The months of April through October are the worst months for mosquitoes. . Mosquitoes love standing water, and love you when you eat bananas. Mosquitoes are also attracted to some perfumes, including perfumed shampoos. Rub yourself with Bounce Fabric Softener sheets, or with Vicks Vapor Rub or pure Mexican Vanilla. Some swear taking a daily vitamin B-1 pill works to repel mosquitoes. Planting Marigolds in your yard repels mosquitoes. On a picnic table try covering the bottom of a white plate with “lemon fresh” dish wash soap, or use citronella candles. Home Depot sometimes sells the candles in small metal buckets. The ThermaCell Mosquito Repellant is also quite effective in ridding small outdoor areas of mosquitos. Dynatrap Company makes a large standing electric mosquito machine that works like electric bug zappers. It is very successful at making large areas mosquito free. When purchasing mosquito repellent buy those with the ingredient N, N-diethyl-M-toluamide. Some that work include Off! Deep Woods, Off! Family Care Unscented with Aloe Vera, Cutter Unscented, Maggie’s Farm Natural, EcoSmart, All terrain Herbal Armor, Off Clip On, and Johnson & Johnson’s Baby Oil with Aloe Vera and Vitamin E (expensive). The fine net clothing available from Cabela’s and other sporting goods stores is highly effective in preventing mosquito bites.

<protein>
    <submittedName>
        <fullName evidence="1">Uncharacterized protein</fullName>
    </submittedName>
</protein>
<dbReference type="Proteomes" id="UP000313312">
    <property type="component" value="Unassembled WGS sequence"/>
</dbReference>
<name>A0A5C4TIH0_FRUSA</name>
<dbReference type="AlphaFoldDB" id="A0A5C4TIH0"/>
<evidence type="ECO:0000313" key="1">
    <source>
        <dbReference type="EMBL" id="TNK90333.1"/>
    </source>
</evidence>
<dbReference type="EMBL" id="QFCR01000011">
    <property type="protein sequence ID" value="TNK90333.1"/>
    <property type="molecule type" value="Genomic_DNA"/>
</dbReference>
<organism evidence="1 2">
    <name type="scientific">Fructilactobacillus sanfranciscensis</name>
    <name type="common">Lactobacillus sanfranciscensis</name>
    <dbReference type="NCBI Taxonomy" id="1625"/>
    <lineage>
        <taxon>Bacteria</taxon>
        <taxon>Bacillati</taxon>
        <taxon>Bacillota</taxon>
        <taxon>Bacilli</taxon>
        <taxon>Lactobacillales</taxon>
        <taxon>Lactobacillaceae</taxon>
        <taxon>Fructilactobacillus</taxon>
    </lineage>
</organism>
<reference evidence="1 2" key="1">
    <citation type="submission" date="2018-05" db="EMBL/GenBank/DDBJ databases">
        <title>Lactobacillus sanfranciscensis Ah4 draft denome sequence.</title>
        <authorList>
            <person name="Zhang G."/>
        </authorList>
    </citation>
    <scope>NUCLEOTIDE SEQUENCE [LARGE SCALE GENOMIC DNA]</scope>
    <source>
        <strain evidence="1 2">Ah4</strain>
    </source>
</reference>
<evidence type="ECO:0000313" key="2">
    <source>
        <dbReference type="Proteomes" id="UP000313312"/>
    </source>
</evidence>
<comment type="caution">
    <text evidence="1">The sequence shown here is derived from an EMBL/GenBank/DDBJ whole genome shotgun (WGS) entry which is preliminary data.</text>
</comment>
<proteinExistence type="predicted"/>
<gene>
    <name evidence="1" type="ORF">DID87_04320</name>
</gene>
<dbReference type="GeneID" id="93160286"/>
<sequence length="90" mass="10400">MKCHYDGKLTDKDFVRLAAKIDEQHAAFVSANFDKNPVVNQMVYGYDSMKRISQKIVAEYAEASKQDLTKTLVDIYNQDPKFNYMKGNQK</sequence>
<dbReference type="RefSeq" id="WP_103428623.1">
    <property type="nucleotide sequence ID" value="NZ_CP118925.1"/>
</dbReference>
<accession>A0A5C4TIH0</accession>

Birding North Toledo Bend Wildlife Management Area: